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Left: Amira Mohamed Ali and Dietmar Bartsch are calling for a return to social issues


The left is drawing lessons from its electoral disaster: Social justice should be the focus of its politics again. In a strategy paper, the top group did not even mention controversial issues such as diversity and equality.

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Group leaders Mohamed Ali, Bartsch: "Again being the address for social issues"

Photo: Michael Kappeler / dpa

The left has to sharpen its profile and get back to its core.

This is what the re-elected parliamentary group chairmen Amira Mohamed Ali and Dietmar Bartsch demand in a strategy paper that they presented at the closed conference in Leipzig.

The taz was the first to report on the paper;

it is also available to SPIEGEL.

It says there was a devastating gap between support for the left and support for the party.

It must become clearer again "what the priorities of our policy are and for whom we stand up".

In the state elections in the coming year, the left must be "again the address for social issues."

Specifically, the parliamentary group leaders name five subject areas in the paper that should be at the center of the politics of the left parliamentary group in the future:

  • Social Security

  • Tax justice

  • Effective climate policy

  • Everyday problems of the citizens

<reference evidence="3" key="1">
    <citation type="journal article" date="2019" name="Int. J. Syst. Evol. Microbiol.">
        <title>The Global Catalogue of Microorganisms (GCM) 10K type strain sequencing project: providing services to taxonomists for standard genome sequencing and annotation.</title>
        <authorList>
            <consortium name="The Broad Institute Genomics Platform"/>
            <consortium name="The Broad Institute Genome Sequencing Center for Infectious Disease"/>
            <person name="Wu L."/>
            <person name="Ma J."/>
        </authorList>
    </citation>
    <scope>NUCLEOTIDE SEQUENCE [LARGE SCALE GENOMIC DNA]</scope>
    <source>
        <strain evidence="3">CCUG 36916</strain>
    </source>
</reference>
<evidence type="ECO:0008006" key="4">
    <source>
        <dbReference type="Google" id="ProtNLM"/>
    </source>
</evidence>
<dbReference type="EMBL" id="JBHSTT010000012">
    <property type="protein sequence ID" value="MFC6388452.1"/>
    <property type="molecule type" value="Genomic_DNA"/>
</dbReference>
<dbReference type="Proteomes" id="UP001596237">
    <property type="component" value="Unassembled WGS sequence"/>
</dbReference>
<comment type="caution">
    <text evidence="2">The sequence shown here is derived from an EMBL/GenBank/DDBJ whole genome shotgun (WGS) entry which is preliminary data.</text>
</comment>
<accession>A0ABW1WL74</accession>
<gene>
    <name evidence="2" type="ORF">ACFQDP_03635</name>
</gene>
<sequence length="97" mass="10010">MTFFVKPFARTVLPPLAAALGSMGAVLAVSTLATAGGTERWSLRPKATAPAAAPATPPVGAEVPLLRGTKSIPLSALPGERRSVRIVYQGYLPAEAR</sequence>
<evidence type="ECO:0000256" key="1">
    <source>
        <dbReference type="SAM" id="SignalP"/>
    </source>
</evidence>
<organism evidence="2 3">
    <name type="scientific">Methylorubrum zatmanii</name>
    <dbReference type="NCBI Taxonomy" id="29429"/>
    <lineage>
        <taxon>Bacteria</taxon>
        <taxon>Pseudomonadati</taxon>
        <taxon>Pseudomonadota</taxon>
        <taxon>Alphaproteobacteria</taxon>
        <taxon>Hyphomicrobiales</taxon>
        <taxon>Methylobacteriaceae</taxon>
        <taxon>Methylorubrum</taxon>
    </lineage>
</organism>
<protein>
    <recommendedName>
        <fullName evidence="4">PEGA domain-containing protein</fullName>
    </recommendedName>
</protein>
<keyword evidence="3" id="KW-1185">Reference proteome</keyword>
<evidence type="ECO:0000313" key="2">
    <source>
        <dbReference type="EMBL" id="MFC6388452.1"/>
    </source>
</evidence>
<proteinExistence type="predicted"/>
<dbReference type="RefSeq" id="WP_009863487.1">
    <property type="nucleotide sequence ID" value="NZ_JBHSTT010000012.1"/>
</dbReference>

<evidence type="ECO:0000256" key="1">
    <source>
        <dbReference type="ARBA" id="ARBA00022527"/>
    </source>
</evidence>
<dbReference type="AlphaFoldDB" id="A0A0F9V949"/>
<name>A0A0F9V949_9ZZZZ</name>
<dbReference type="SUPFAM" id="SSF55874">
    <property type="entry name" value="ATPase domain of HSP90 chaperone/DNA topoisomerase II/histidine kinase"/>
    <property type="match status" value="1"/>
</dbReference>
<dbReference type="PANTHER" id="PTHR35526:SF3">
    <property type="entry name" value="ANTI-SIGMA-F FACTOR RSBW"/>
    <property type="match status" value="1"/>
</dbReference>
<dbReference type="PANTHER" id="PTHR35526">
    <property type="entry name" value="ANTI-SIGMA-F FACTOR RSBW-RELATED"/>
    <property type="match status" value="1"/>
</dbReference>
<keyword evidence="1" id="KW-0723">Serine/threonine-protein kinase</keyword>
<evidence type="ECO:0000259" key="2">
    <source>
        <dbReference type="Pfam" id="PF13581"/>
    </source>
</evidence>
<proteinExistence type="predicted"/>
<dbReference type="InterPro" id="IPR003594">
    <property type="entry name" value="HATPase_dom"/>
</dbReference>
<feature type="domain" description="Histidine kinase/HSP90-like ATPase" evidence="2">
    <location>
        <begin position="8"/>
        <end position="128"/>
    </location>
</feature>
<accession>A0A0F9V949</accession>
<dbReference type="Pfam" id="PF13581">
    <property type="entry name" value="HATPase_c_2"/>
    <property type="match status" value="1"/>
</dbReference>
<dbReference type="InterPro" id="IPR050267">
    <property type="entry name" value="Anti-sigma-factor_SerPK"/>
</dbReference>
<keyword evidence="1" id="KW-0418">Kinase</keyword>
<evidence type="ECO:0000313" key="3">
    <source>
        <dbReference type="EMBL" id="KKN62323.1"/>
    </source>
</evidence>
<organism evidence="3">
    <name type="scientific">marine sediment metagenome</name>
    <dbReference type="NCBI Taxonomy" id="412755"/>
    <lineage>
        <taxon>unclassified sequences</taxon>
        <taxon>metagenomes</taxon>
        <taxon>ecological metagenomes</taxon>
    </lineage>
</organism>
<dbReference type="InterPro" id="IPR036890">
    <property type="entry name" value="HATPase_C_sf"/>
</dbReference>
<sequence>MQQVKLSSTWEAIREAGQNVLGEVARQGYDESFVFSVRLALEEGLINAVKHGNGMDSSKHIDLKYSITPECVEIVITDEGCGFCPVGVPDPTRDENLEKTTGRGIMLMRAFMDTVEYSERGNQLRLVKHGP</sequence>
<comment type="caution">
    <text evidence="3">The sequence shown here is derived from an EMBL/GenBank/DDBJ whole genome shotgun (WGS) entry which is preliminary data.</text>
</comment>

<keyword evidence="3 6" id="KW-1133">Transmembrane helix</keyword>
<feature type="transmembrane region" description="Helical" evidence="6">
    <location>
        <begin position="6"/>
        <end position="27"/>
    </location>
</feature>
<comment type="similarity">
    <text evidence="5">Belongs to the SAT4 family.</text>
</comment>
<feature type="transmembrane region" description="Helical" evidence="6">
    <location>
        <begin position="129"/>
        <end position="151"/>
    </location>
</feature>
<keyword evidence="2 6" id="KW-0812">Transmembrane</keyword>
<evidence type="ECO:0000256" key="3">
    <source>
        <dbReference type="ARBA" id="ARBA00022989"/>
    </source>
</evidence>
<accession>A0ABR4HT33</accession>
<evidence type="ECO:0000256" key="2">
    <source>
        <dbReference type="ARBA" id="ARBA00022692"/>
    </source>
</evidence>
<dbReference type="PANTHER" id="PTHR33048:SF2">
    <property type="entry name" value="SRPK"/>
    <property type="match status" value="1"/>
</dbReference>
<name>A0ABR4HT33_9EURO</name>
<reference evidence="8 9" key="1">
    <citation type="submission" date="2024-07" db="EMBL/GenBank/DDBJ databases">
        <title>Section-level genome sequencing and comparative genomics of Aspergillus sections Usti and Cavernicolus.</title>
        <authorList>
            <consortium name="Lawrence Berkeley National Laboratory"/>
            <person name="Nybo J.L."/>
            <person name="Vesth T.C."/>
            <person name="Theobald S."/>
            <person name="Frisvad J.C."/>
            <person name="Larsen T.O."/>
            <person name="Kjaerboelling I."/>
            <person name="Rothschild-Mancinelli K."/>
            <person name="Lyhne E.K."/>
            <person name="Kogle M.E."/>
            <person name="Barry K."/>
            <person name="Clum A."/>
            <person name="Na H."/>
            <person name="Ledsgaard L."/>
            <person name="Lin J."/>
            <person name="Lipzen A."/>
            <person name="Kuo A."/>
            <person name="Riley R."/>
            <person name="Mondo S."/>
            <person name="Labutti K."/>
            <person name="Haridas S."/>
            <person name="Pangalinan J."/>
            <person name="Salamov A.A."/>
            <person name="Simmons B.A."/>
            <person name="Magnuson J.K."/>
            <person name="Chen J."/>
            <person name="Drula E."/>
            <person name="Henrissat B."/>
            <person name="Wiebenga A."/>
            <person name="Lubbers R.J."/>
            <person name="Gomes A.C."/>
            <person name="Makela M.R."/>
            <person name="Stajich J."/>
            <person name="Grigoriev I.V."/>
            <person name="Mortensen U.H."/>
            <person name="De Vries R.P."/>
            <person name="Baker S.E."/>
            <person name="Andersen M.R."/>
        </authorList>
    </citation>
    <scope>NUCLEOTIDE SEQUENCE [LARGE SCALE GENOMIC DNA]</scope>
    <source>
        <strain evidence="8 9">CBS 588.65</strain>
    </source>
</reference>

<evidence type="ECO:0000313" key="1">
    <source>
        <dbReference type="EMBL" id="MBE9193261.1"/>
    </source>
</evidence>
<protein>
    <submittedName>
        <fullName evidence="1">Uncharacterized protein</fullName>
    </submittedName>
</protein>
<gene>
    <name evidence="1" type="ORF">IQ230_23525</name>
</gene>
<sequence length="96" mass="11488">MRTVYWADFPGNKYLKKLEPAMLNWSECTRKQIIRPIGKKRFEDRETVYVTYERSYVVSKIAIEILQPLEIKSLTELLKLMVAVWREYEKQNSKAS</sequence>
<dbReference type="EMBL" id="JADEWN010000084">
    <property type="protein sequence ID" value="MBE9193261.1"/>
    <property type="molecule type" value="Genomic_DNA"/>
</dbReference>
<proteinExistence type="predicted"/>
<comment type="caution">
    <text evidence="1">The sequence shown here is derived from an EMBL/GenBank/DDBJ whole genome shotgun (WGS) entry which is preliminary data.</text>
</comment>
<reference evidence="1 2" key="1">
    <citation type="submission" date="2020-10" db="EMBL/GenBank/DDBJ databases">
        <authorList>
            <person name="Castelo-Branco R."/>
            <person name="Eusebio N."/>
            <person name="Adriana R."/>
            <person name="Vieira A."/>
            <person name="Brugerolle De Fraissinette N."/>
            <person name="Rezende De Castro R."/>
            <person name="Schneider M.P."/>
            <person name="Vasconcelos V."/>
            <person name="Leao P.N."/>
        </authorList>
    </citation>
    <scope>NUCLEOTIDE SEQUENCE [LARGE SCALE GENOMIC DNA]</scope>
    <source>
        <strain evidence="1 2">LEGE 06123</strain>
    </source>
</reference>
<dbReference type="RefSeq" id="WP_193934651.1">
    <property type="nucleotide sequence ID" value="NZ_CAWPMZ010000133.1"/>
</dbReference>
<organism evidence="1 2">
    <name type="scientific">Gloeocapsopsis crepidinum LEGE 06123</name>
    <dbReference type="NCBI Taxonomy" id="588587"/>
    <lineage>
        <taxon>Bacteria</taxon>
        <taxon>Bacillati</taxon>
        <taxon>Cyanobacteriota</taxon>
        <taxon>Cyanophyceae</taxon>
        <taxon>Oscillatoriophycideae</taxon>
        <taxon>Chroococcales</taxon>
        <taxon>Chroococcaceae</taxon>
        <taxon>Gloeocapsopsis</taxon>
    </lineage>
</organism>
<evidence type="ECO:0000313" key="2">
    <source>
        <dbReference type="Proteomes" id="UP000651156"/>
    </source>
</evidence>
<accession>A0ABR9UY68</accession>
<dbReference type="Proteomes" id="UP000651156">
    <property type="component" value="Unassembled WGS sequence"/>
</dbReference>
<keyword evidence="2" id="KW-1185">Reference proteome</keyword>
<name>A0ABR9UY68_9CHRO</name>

• Consistent peace policy

In the section on everyday problems, Bartsch and Mohamed Ali write that the Bundestag parliamentary group wants to win back the trust of citizens, especially in East Germany. 38 percent of East Germans are of the opinion that the left represents East German interests. "This best value among all parties must again lead to significantly more real voter approval." That is why one sets a focus on the East.

It is interesting which aspects do not even appear in the paper: anti-racism, equality, diversity or migration, for example.

These issues had given rise to controversy within the party in the past.

For example, Sahra Wagenknecht, who was controversial within the party, alleged that the left had neglected the interests of the workers and placed too much emphasis on issues of the "lifestyle left", such as dealing with gender issues.

The left only got 4.9 percent of the vote in the federal election - a massive loss compared to 2017 (9.2 percent).

It is only thanks to three direct mandates that the party is still represented as a parliamentary group, but only with 39 instead of the previous 69 members.

anr / ulz / til

Source: spiegel

All news articles on 2021-10-27

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